Points: 7843

    I like Alan's definition of Data Scientist, although I would offer that the post graduate degree might be overkill.

  • chrisn-585491

    SSCoach

    Points: 15896

    I prefer the term Data Analyst or the more informal Data Dude for myself.

    Data Scientists are 1 percent real unicorns and 99 percent common hucksters.

  • Eric M Russell

    SSC Guru

    Points: 125089

    To be a true Data Scientist, you probably need a solid academic background in data analysis as well as deep knowledge of whatever domain you're working in. I'd also expect that person to work almost exclusively in the arena of data analysis. It's not just a programmer who has read a couple of O'Reilly books on the topic.

    "Do not seek to follow in the footsteps of the wise. Instead, seek what they sought." - Matsuo Basho

  • Steve Jones - SSC Editor

    SSC Guru

    Points: 719984

    Eric M Russell (9/29/2015)


    To be a true Data Scientist, you probably need a solid academic background in data analysis as well as deep knowledge of whatever domain you're working in. I'd also expect that person to work almost exclusively in the arena of data analysis. It's not just a programmer who has read a couple of O'Reilly books on the topic.

    I think you need solid knowledge of the academics, but not necessarily a degree.

  • Eric M Russell

    SSC Guru

    Points: 125089

    Steve Jones - SSC Editor (9/29/2015)


    Eric M Russell (9/29/2015)


    To be a true Data Scientist, you probably need a solid academic background in data analysis as well as deep knowledge of whatever domain you're working in. I'd also expect that person to work almost exclusively in the arena of data analysis. It's not just a programmer who has read a couple of O'Reilly books on the topic.

    I think you need solid knowledge of the academics, but not necessarily a degree.

    Yes, their foundation can come from book learning, mentoring, and years of experience. However, they would have to be very well read on books written by folks who do have specialized degrees on the topic, and they would have to perform their work with scientific discipline.

    "Do not seek to follow in the footsteps of the wise. Instead, seek what they sought." - Matsuo Basho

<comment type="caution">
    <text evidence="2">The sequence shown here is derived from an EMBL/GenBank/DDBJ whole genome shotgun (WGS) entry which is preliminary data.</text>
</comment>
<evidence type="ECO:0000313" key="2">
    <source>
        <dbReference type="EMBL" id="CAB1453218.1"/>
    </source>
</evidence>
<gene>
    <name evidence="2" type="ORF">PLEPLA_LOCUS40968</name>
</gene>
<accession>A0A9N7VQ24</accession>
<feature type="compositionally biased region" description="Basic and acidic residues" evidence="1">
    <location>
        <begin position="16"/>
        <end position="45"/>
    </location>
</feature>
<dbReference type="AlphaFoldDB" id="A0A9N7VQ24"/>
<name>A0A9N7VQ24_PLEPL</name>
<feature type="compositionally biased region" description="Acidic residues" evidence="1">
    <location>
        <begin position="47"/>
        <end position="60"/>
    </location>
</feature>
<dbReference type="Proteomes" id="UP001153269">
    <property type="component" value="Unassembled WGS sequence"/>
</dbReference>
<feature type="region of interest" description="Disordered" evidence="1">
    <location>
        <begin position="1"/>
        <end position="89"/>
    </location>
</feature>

• xsevensinzx

    One Orange Chip

    Points: 25558

    I view analyst and scientist differently.

    Analyst don't necessarily need to know anything about statistics, modeling and so forth to their job in most of the companies I've worked for. But, that should not be a road block for them to expand in more advance concepts for them to do their job better. Most of the so-called data scientist I work with started out as low level analyst. The deeper they went down that rabbit hole with statistics, machine learning and so forth, the more justification they had to switch from analyst to scientist.

    In my area, I very much fill the role of the data engineer who works with the data scientist. I fill the technology void the scientist may or may not have. The scientist fills the statistic void that I may or may not have. While you can find people who can do both, they are extremely rare and extremely expensive. But as the same with the analyst, you should not let those roles define you. I work on improving my statistics and probability concepts where the data scientist works on his technology skills.

    When I sent this article off to my co-worker who works as the supervisor data scientist, he agreed with the 3 areas covered in the article. Those are the areas he emphasis the most to his leaders. He also mentioned that advancing in all 3 is the uphill battle they all face to be good at along with trying to expand in other areas that may help them do their jobs better.

  • HighPlainsDBA

    SSCrazy

    Points: 2611

    Well, I.T. hijacked and cheapened the 'Engineer' moniker a long time ago so why not 'Scientist'? Most of the I.T. "Engineers" I've worked in the past are no more engineers than I'm an astronaut. I've actually worked alongside real engineers in the nuclear energy field and they have this affection for methodology that is far too rarely seen anymore in I.T. and I doubt the newly minted "scientists" will raise the bar much. I have to admit I'm a little jealous. "Scientist" is so much more sexier than "Administrator". It's like "Sage" is to "Librarian". CERN probably has some real Data Scientists.

  • David.Poole

    SSC Guru

    Points: 75366

    I like Alan's definition.

    There is a difference between a data scientist and the skills required in a data science department.

    No matter how predictive the models or actionable the insight if they contradict received wisdom in the business it will all go to waste.

    There is a role for someone who can make a compelling case that business people can and will accept for stuff that is counterintuitive at first glance but in hindsight turns out to be screechingly obvious. The trick is to steer people to the point where you are looking back in hindsight.

    That role also needs to market the value of failure. Learning what doesn't work and why is as important as finding something that does. Science is about experimentation and experimentation carrys the probability of failure